Cross Lane Projects at 

London Art Fair 2023

18 – 22 January 2023
Business Design Centre, Islington

Lawson Oyekan

 

Lawson Oyekan (b.1961) is a British Nigerian contemporary sculptor who studied at the Central School of Art before moving onto doing his masters at the Royal College of Art. Currently living in France, he has participated in residences at the Northern Clay Centre, Minneapolis, USA, The Portland Sculpture and Quarry Trust, Dorset, UK and the Maryland Institute of Art, Baltimore, USA.

 

About the work

The development of his work comes from his training in porcelain wheel throwing and has developed his own techniques through hand-building, making larger, monolothic forms. His work is characterised by surfaces often left dry and unglazed, the larger, thin-walled vessels appear robust but fragile and are covered in almost scar-like marks that resemble ancient spiritual vessels.

Oyekan’s pots are often pierced using different marks, organic in nature rather than tortured and part of an ongoing internal and external dialogue, often in English or his native language, Yorbua. There is a robust tenderness, a tension, between the delicate manipulation of the materials and the structure of vessels. They speak of human struggle and a spiritual strength through the solid corporeal structures. The imposing compositions celebrate the power of nature to inspire contemplation, renewal, and transformation, whilst also reflecting his concerns about its destruction as a result of human foibles. A recurrent theme within his work is the physical drama of nature’s complexity and his monumental ceramic installations are usually the result of an encounter with a particular place.

Body Undivided III
1997
English Porcelain
51 x 25 x 25cm
Vortex Intra-marginal: I
1999
English Porcelain
22 x 60 x 60cm
Coming Up for Air
1999
English Porcelain
Left – 50 x 23 x 23cm
Right – 46 x 20 x 20cm
Trail With Light Series
1998
English Porcelain
Left – 40 x 20 x 20cm
Right – 40 x 20 x 20cm
Trail With Light Series
2002
Porcelain
Left – 17 x 21 x 21cm
Right – 17 x 22 x 22cm
Anant
2004
Maryland White Clay
Left – 16 x 21 x 16cm
Right – 16 x 21 x 16cm
Trail with Light Twin 2
1997
English Porcelain
Left – 17 x 24 x 23cm
Right – 15 x 29 x 29cm
Vortex Intra-marginal: III
1999
English Porcelain
26 x 54 x 55cm
Honey III Dynamics
1997
English Porcelain & Iron Brushed
22 x 60 x 60cm
Autonomous Resonator Series Aro Earthy III
Power Referent Socket
2004
Maryland Red Clay with Kyanite and Cotton Fibre
75 x 45 x 45cm
Ana-Nut
from analogous Nut Series
2004
English Red Clay and Maryland Red Clay
Left – 18 x 22 x 20cm
Right – 18 x 22 x 20cm
Body Undivided
1996
Sandstone Clay
 50 x 50 x 50cm

Nicola Tassie

Ceramic artist Nicola Tassie initially studied painting at the Central School of Art but took up ceramics soon after completing her BA, establishing a studio in Hoxton in London in the 1980s. She has a broad based practice which easily emcompasses both wheel-thrown editions of functional pots – most especially jugs – as well as more sculptural works which explore the expanding precints of ceramic form.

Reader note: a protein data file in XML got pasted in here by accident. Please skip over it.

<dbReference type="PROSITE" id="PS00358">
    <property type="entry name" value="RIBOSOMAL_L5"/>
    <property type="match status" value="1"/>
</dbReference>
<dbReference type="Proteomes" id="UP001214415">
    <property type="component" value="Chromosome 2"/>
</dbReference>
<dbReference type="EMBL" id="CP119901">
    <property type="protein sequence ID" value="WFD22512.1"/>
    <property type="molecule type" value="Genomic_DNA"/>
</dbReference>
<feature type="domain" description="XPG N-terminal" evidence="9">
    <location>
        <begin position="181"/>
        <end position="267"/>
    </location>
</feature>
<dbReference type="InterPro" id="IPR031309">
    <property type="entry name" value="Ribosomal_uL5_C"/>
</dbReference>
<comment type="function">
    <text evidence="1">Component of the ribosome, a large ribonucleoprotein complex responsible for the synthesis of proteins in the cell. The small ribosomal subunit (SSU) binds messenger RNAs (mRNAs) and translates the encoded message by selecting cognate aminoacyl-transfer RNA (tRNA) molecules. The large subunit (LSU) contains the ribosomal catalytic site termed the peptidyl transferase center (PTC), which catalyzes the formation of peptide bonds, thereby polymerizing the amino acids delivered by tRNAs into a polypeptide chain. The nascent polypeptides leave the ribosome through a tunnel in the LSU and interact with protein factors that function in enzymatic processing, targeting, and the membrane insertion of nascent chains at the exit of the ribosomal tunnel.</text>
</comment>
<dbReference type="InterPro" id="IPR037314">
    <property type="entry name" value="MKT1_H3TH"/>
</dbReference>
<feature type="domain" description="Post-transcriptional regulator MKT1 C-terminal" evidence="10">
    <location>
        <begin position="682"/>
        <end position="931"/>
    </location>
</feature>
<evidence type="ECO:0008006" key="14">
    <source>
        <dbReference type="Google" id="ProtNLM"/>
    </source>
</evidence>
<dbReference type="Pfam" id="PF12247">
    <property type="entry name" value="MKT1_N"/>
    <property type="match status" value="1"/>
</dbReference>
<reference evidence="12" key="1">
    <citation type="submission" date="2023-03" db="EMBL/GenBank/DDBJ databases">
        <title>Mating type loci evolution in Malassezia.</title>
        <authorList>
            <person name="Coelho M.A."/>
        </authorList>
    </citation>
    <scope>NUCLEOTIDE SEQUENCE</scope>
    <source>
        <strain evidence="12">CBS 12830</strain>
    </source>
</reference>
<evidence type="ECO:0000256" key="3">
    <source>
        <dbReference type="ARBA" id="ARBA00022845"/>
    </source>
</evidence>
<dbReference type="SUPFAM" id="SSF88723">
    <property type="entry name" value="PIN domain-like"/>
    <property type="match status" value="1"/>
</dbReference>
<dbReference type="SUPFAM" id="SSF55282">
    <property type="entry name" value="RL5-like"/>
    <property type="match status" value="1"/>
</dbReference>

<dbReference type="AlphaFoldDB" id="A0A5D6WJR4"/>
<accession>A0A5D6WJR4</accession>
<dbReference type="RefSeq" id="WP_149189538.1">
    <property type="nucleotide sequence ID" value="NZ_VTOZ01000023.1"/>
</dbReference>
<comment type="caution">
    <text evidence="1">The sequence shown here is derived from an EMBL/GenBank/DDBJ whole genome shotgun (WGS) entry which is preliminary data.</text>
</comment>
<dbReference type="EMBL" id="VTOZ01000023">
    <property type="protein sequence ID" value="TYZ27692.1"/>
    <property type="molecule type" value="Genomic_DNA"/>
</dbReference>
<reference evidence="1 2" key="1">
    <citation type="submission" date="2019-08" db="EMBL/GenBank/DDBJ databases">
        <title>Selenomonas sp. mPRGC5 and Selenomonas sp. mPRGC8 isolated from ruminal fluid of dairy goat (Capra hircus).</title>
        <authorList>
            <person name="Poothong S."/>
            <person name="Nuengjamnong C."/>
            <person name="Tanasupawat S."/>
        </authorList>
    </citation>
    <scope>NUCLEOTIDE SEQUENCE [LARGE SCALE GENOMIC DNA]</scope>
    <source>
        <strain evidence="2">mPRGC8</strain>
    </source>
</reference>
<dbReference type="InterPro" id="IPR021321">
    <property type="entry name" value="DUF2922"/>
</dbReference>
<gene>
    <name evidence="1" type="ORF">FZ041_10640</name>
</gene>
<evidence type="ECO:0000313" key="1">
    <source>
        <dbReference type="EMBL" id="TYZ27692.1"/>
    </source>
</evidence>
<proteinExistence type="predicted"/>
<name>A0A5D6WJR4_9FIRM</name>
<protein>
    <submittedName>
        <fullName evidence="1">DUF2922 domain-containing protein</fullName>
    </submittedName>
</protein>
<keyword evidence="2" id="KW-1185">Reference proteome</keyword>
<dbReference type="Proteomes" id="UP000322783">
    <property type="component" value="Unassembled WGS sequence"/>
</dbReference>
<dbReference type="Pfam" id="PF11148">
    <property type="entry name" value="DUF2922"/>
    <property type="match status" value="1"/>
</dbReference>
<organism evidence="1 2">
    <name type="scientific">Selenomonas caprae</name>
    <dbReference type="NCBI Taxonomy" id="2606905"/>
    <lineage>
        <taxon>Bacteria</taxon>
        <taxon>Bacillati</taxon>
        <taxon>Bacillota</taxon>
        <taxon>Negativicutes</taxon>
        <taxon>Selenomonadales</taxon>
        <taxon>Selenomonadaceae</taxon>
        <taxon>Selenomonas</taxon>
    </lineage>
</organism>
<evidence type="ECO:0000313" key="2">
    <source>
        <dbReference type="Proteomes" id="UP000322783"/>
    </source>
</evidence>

Follies Series III

‘Folly praises herself endlessly arguing that life would be dull and distasteful without her’ – Erasmus – ‘In Praise of Folly’ (translation by John Wilson).

In all the ‘Folly’ series, the structures are made up of an accumulation of randomly thrown vessels that are repurposed into non-designed towers of glazed pots. They replicate a massing of household’s domestic ware, stacked up for storage in diminishing space. The resulting tower’s arbitrary profile is dissected by the language of Glaze surface. These Follies of over consumption are a precarious proposition – they hold a fragile equilibrium; playfully seductive in their objectness; aspirational in their reach but uncertain as to their purpose.

 

I see the Follies as pots, stacked up high in a precarious effort to reach beyond their – often invisible/overlooked-domestic sphere. In previous Follies series the multi-glazed totemic structures were named after female household deities. In this third series, I identify them as Sibyls – women prophetesses from the classical age. Thier prophecies were sometimes – like Cassandra’s – ignored or disobeyed. The Follies series gives presence to the realm of the quiet or unheard – the domestic vessel – but in these stacked structures they move from the condition of containing, enclosing space to inhabiting an intervening in it.

Heraclitus (fl. 500BC), the ancient Greek philosopher, wrote ‘The Sibyl, eith frienzied mouth uttering things not to be laughed at, unadorned and unperfumed, yet reaches to a thousand years with her voice by the aid of god’.

Sibyl were often named after their place of habitation but some were given names. Michaelangelo depicted five Sibyls in the frescoes of the Sistine Chapel.

 

 

 

Samian & Sibyl
Totemic Structures Series II
2023
Glazed Stoneware and enamel
Left = 131 x 30cm
Right – 183 x 30cm

 

Samian
Totemic Structures Series II
2023
Glazed Stoneware and enamel
131 x 30cm

 

Soda
Totemic Structure
2022
Glazed Stoneware
158 x 30cm

 

Sibyl
Totemic Structures Series II
2023
Glazed Stoneware
183 x 30cm

 

Herophile
Totemic Structures Series II
2023
Glazed Stoneware
77 x 30cm

 

Lawson Oyekan images photographed by Mark Woods. Nicola Tassie images photographed by Will Papworth, Soda, photographed by Rebecca Larkin. All works copyright the artists.